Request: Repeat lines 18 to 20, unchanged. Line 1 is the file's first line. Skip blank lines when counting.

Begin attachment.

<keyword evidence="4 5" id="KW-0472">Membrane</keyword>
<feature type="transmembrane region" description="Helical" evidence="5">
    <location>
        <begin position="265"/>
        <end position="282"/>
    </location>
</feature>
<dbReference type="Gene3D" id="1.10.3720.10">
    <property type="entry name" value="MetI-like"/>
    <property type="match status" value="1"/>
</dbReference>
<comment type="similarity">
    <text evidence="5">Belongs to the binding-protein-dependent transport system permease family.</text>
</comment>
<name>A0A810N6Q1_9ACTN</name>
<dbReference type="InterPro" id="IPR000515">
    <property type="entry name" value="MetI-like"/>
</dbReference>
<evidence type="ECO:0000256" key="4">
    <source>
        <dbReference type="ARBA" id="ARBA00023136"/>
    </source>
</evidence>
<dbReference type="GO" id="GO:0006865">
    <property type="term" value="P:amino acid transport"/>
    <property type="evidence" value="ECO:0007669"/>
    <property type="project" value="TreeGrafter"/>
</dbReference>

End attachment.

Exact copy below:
</dbReference>
<evidence type="ECO:0000256" key="4">
    <source>